In this video, \$VEL_ACT should be 0, because while the TCP is moving relative to \$WORLD, it is not moving relative to the rotary table, which in this case is the active external kinematic.

Edited 2 times, last by Micka ().

• \$VEL_AXIS_ACT[7]

is a percentage value and not the real velocity. To get the real velocity you need to calculate it using \$VEL_AXIS_MA[] and RAT_MOT_AX [] from machine data.

Fubini

• By the way, what I found a bit confusing is that you and SkyeFire are contradicting each other about \$VEL_ACT.

I think we said exactly the same thing using different words.

• \$VEL_AXIS _ACT is not going to get you what you need. For one thing, it's the rotational speed of the axis, not the speed of the TCP relative to the positioner table. So unless you hold the TCP exactly in place and only rotate E1, and correct for the TCP's distance from the E1 center of rotation, and convert from % to mm/s...

\$VEL_ACT should be reflecting the speed of the TCP relative to \$BASE, regardless of any other factors. The only thing I can think of is that your kinematic integration is wrong. My best suggestion is to make a backup, then nuke the kinematic integration entirely and start over from step 1.

• Hi all,

The problem has been found. The robot now follows the turntable when jogging using external axis and base mode. The same goes for when a program is running.

The problem was the start type. A proper "Cold" start hasn't been done in a long time, as it was set on "Hybernate".

Yet another problem surfaced. Whenever a program is set where TCP is static and turntable is rotating, the TCP stayed static on the \$BASE system but not \$WORLD system. This caused the robot to move with the turntable, even though that was not planned.

This is most likely a CAM software fault, so i'll look into that.

Thanks for all the help!

Edited once, last by Micka ().

• Yet another problem surfaced. Whenever a program is set where TCP is static and turntable is rotating, the TCP stayed static on the \$BASE system but not \$WORLD system. This caused the robot to move with the turntable, even though that was not planned.

This is most likely a CAM software fault, so i'll look into that.

Well, the TCP will follow the turntable whenever the turntable Base is active. So for portions of the program where you don't want that to happen, the simplest answer is to simply activate a different Base, like Base 0 (\$WORLD).

The problem was the start type. A proper "Cold" start hasn't been done in a long time, as it was set on "Hybernate".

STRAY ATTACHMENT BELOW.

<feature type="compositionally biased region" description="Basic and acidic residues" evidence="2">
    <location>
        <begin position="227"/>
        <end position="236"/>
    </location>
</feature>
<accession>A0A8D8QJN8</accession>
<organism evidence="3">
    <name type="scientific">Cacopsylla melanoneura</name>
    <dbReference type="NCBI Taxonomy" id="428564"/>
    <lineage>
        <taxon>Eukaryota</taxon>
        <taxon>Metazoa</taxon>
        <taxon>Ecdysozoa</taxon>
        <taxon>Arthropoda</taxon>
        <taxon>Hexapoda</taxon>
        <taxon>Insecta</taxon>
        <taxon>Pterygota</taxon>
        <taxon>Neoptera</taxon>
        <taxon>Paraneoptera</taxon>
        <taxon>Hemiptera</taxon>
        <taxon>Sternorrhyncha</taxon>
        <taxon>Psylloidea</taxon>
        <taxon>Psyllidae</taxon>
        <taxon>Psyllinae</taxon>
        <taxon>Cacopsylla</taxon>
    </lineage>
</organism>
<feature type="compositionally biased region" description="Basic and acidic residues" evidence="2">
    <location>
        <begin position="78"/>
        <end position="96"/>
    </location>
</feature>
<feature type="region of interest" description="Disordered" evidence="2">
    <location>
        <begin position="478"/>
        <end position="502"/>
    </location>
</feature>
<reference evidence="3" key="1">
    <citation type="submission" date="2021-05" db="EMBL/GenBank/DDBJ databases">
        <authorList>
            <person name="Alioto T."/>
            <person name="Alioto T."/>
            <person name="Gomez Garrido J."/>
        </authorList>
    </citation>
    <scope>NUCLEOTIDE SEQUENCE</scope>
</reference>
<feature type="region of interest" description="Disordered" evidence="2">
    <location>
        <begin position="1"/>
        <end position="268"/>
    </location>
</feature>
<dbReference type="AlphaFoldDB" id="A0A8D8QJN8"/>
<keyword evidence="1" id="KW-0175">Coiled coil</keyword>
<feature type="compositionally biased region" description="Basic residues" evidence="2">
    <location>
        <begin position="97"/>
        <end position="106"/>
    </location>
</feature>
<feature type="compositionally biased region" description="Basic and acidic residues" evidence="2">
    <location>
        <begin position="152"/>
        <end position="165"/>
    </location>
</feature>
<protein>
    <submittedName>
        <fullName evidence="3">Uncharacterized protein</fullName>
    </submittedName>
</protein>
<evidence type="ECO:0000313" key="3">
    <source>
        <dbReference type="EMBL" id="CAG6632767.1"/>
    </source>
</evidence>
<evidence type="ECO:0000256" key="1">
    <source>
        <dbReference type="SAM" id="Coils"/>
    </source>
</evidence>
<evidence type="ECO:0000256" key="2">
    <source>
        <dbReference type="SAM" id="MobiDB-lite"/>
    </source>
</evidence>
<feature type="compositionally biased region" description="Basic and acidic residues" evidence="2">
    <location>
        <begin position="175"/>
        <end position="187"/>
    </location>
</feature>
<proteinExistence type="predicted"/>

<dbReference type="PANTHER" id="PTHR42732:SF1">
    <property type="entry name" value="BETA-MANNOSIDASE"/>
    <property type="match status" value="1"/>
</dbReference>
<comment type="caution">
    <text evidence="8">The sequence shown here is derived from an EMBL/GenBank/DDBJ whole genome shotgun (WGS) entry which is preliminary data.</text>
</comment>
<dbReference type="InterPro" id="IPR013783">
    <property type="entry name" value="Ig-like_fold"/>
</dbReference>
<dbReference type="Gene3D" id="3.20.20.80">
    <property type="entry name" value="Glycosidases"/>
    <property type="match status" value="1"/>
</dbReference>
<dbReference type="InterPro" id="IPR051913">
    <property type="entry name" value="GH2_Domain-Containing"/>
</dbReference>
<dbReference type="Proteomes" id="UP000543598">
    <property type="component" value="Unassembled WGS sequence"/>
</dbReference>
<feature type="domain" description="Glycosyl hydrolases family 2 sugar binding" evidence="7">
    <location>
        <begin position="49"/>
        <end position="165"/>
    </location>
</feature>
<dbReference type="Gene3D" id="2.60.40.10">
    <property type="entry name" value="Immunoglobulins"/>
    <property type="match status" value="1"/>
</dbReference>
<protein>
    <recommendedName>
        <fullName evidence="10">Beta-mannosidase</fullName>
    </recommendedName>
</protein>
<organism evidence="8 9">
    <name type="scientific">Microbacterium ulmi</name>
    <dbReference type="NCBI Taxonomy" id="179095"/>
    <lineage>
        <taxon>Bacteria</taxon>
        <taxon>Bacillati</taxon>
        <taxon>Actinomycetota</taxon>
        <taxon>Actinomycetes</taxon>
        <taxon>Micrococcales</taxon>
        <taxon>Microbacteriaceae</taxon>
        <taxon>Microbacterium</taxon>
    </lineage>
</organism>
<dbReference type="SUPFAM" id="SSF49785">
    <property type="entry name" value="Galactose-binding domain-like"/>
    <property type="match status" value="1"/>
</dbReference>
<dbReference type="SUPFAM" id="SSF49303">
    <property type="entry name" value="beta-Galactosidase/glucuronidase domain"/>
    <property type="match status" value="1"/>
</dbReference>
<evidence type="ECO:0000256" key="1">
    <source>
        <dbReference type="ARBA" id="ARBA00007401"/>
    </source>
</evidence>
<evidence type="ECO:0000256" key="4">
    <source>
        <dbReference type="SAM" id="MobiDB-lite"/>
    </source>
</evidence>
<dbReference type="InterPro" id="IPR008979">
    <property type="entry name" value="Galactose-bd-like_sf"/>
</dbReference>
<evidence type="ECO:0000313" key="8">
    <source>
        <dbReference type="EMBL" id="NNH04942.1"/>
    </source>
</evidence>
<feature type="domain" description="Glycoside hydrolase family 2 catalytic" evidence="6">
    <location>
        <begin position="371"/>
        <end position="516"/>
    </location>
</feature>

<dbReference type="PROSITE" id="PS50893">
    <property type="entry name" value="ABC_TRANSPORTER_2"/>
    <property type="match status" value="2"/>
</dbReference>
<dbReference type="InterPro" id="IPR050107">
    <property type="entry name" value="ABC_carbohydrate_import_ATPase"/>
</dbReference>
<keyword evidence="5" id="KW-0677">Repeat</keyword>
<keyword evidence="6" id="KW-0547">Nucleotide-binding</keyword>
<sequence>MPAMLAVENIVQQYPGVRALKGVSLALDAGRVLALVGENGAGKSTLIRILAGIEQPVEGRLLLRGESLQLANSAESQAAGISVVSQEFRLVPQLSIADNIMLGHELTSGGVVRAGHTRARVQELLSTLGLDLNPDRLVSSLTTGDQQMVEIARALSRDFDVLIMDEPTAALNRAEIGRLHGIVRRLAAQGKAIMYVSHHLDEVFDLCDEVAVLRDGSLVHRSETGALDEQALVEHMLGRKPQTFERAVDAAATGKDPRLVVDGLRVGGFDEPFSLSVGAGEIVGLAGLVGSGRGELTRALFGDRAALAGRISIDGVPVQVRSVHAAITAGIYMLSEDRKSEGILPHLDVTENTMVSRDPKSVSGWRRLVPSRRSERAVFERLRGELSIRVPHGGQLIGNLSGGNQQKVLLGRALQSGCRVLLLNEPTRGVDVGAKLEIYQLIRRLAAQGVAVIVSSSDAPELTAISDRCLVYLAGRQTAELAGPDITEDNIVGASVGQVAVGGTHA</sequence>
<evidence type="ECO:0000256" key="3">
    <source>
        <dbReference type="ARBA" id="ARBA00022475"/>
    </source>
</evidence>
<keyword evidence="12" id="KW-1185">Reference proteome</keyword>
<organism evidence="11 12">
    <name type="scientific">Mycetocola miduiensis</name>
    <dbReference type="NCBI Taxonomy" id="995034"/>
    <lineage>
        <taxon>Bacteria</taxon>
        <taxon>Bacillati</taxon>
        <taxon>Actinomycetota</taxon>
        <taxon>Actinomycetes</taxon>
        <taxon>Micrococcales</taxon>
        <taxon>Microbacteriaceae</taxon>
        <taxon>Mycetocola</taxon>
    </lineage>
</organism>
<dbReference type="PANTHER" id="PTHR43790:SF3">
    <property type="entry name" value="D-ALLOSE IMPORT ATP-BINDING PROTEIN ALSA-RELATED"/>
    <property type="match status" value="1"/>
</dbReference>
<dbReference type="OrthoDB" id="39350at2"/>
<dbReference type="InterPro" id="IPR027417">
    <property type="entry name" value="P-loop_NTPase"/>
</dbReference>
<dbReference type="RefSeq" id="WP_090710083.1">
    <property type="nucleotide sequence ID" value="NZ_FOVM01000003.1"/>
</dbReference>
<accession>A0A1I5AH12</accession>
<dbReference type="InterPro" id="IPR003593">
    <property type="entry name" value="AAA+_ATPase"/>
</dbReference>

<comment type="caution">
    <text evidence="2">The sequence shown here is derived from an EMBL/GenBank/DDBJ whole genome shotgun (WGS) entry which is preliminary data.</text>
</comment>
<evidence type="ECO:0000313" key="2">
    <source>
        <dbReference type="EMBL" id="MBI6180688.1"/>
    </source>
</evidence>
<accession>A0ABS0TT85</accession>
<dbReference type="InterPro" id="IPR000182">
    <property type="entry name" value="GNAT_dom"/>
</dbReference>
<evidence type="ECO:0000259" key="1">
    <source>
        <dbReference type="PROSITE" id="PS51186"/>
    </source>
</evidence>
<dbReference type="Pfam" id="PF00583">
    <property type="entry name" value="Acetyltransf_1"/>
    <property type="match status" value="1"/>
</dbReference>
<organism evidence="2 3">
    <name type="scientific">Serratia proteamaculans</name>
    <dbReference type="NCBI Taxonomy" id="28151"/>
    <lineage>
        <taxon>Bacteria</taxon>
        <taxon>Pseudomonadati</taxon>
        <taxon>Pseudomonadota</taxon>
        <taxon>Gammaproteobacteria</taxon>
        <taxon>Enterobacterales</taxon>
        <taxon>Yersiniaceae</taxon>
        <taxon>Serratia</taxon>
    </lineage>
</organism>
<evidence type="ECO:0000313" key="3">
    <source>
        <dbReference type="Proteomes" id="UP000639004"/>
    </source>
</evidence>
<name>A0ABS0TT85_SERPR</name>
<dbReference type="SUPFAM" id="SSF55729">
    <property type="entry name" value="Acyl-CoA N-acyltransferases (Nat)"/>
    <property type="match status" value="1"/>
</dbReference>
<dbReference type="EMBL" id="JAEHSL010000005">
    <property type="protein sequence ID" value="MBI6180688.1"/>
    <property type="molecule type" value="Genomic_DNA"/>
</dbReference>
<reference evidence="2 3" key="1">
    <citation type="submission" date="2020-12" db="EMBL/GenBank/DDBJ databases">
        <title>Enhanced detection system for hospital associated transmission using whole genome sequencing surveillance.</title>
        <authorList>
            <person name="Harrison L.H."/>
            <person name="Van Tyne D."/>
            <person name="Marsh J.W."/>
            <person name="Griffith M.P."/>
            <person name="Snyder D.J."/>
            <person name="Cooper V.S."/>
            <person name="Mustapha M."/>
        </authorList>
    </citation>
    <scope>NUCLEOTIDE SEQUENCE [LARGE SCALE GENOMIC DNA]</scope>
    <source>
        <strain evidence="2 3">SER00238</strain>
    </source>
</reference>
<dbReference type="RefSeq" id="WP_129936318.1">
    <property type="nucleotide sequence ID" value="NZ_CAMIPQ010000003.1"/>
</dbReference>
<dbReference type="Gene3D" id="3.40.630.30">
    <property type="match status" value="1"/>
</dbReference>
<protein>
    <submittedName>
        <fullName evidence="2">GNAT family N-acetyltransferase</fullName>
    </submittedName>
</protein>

It's almost always the stupidest little things.... well, good to hear it works now.

• the simplest answer is to simply activate a different Base, like Base 0 (\$WORLD).

Hmm, that does not seem to be the solution.

Because \$VEL_ACT is being used to calculate the extrusion speed, this cannot be 0.

When activating another base, like Base 0 (\$WORLD), this means the TCP is stationairy in \$WORLD, causing \$VEL_ACT to be 0.

\$VEL_ACT has to have a value greater than 0 to be able to get an extrusion from the robot. This means the turntable base still has to be used, causing \$VEL_ACT to acquire a value in relation to the external base.

• Ah! I misunderstood the problem. Yes, to accomplish a motion where:

1. The TCP is stationary in \$WORLD

2. The turntable is rotating

3. \$VEL_ACT is reading the TCP velocity relative to the turntable

The Turnable EX_KIN Base would have to be active, and each robot motion point would have to be programmed with the E1 value for the turntable and the correct XYZABC for the TCP relative to the turntable Base.

So, for a simplified example where E1 is a linear axis parallel to the \$WORLD Y axis, something like this:

LIN {X 0,Y -1000,Z 0,A 0,B 0,C 0, E1 0}

LIN {X 0, Y 0,Z 0,A 0,B 0,C 0, E1 -1000}

should achieve the desired effect. From the perspective of \$WORLD, the TCP would be stationary while E1 moves -1000mm, but from the perspective of the external Base, the TCP just moved +1000mm.

So your CAM postprocessor would have to be aware of the external kinematics and output motion coordinates accordingly.

• It indeed was a CAM software fault. Issue has been resolved, as it was just a matter of setting the external axis correctly in the CAM software. It had to do with the way the X and Y axes were defined.

Everything is up and running now.